For a variety of reasons, Ted Thompson has taken a liking to players to players from Iowa during his tenure as general manager of the Green Bay Packers, a trend that could continue with several prospects likely to be selected in next week's NFL Draft.
In recent history, the Packers have selected Hawkeyes such as Bryan Bulaga, Mike Daniels and Micah Hyde, all of whom figure to play a role for the 2014 edition of the team.
Maybe Thompson likes the Iowa players' raw athletic ability; maybe they filled a need; or maybe he respects the way head coach Kirk Ferentz has developed his talent. Likely all these reasons played at least a small part in Thompson's decisions.
Perhaps a few more Iowa players will join the fold in Titletown this year with the likes of tight end C.J. Fiedorwicz and linebacker James Morris figuring to provide mid-round value, not that other NFL teams won't be taking notice.
It is this author's opinion, Fiedorowicz and Morris are underrated compared to their rankings in most other well-known outlets and analysts, and what follows here is evidence in the form of a video breakdown.
Tight End C.J. Fiedorowicz
Fiedorowicz may not be the best receiver in this year's draft class or the best blocker, but it's possible he's the best player that blends a combination of the two.
Primarily an in-line tight end with the ability to ocasionally flex out, Fiedorowicz provides a degree of underappreciated athletic ability and determination to get the job done both on the ground and through the air.
As noted by Bob McGinn of the Milwaukee Journal Sentinel, Fiedorowicz was recruited by Wisconsin and Indiana as a basketball player, and as many sports enthusiasts saw this season during Wisconsin's run the Final Four, Bo Ryan doesn't recruit stiffs for his team on the hardcourt.
Taken another way, Ryan does an uncanny job of developing players perhaps perceived to be unorthodox post players and turns them into threats from anywhere on the court. Frank Kaminsky was just the latest example, but there was no shortage of other similar Wisconsin big men such as Jared Berggren, Jon Leuer, Brian Butch, Marcus Landry, Keaton Nankivil and Mike Wilkinson during the Ryan era.
Fiedorowicz seems to have found his calling as a football player, but his basketball skills are evident on film.
From Iowa's Outback Bowl loss to LSU in 2014 (times listed are from the video, not the game clock):
1:10 Fiedorowicz doesn't let an attempt to chuck him on his release faze him as he gets downfield to make a catch 20 yards downfield between defenders.
1:19 Fiedorowicz uses his lateral quickness to get inside positioning on the defender head-up on him on an inside zone run.
1:27 Fiedorowicz again gets inside positioning on a player shaded to his inside, sealing him off.
1:52 Fiedorowicz shows an ability to pass protect, riding a rusher past the pocket.
3:35 Fiedorowicz takes the elevator and uses his body to shield the defender on a high pass.
These are just a few highlights by Fiedorowicz, and keep in mind that many of the plays made in the passing game came with Jake Rudolph at quarterback. Able to work with an elite QB like Aaron Rodgers, Fiedorowicz should be able to flourish.
Inside Linebacker James Morris
Whereas many outlets like NFLDraftScout.com have James Morris listed as their 13th-ranked inside linebacker and potentially going undrafted, Paul Bessire of PredictionMachine.com has Morris ranked as the second player at his position.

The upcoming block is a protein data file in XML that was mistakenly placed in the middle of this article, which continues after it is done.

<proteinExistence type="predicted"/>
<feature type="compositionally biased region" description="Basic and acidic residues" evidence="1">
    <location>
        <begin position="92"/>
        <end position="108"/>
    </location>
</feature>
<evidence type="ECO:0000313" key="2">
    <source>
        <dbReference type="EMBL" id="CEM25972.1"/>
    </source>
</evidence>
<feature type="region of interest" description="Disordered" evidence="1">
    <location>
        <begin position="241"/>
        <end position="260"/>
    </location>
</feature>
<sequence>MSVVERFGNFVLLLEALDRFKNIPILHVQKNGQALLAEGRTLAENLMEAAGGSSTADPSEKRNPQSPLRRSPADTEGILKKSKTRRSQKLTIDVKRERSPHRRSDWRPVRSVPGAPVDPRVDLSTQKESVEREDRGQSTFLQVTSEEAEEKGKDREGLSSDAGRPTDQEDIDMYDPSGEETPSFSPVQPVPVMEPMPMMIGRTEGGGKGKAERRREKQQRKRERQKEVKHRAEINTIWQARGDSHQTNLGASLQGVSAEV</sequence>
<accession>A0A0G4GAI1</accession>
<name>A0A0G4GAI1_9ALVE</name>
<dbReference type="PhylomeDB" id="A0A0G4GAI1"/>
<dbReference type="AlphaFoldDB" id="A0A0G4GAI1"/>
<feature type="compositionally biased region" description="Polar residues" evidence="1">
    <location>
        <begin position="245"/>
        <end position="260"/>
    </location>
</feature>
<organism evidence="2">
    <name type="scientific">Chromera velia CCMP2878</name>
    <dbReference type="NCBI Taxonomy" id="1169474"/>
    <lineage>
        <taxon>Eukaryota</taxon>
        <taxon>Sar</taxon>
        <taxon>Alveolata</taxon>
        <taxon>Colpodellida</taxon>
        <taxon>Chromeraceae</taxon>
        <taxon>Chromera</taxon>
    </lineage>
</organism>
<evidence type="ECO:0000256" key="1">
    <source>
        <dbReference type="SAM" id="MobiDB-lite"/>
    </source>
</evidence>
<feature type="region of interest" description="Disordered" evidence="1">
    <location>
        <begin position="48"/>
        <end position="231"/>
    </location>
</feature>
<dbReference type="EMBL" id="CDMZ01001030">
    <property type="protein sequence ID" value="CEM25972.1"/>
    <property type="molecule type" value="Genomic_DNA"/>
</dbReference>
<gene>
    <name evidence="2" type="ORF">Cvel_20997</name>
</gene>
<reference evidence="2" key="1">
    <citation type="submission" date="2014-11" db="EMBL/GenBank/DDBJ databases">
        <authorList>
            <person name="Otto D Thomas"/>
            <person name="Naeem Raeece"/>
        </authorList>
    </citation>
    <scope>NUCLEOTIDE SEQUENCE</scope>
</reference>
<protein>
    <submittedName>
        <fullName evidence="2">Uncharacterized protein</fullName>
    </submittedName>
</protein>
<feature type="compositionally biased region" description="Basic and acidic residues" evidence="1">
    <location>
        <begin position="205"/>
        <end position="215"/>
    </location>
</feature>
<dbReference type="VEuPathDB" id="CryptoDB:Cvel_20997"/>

During an appearance on Cheesehead TV's Railbird Central last week, Bessire discussed the discrepancy:
I see the analysis on him as being small, maybe not being able to put on the requisite weight, as not being an elite athlete, yet he checks every box for us: 6' 1", 240 is certainly capable of being able to play at the inside linebacker position for just about any scheme in the NFL.
None of his Combine numbers fail to check the boxes when we're looking at being able to have the athleticism that you need to play at the NFL level. And yet, he's not a tackling machine either, which is probably a negative a lot of people see in their minds. He hasn't put up the same kind of numbers like a Luke Kuechly did at Boston College, but he does everything well.
He makes plays as both a pass rusher and in coverage. I'd like to see an inside linebacker that doesn't necessarily make the sacks and the tackles for a loss, though he has been, but be around the football, and that's definitely true with James Morris, who was in pass coverage making plays with the interceptions and the pass breakups and was there when he was needed to when asked to blitz and come through and make plays in the backfield.
From Morris' 2013 game against Nebraska:
0:01 Right off the bat, Morris contributes on special teams, playing on the punt coverage unit.
0:24 Despite an attempt by the fullback to cut block him, Morris stays on his feet to make a tackle for no gain.
0:42 Morris sidesteps an off-balance blocker to make a tackle for a loss.
1:39 Although he doesn't make the tackle, Morris occupies two blockers, freeing up his teammates to flow to the football, making a stop for a short gain.
1:49 Morris undercuts a route by the tight end in the flat for an interception.
Obviously there's plenty more video to watch, but even the first two minutes should give a good idea of Morris' athleticism.
By no means are these perfect players. Admittedly, their highlights are pointed out while their lowlights are glossed over.
But these players should make good professionals outside the first round.
Brian Carriveau is the author of the book "It's Just a Game: Big League Drama in Small Town America," and editor of Cheesehead TV's "Pro Football Draft Preview." To contact Brian, email firstname.lastname@example.org.
Photo: Iowa tight end C.J. Fiedorowicz by Brian Carriveau.
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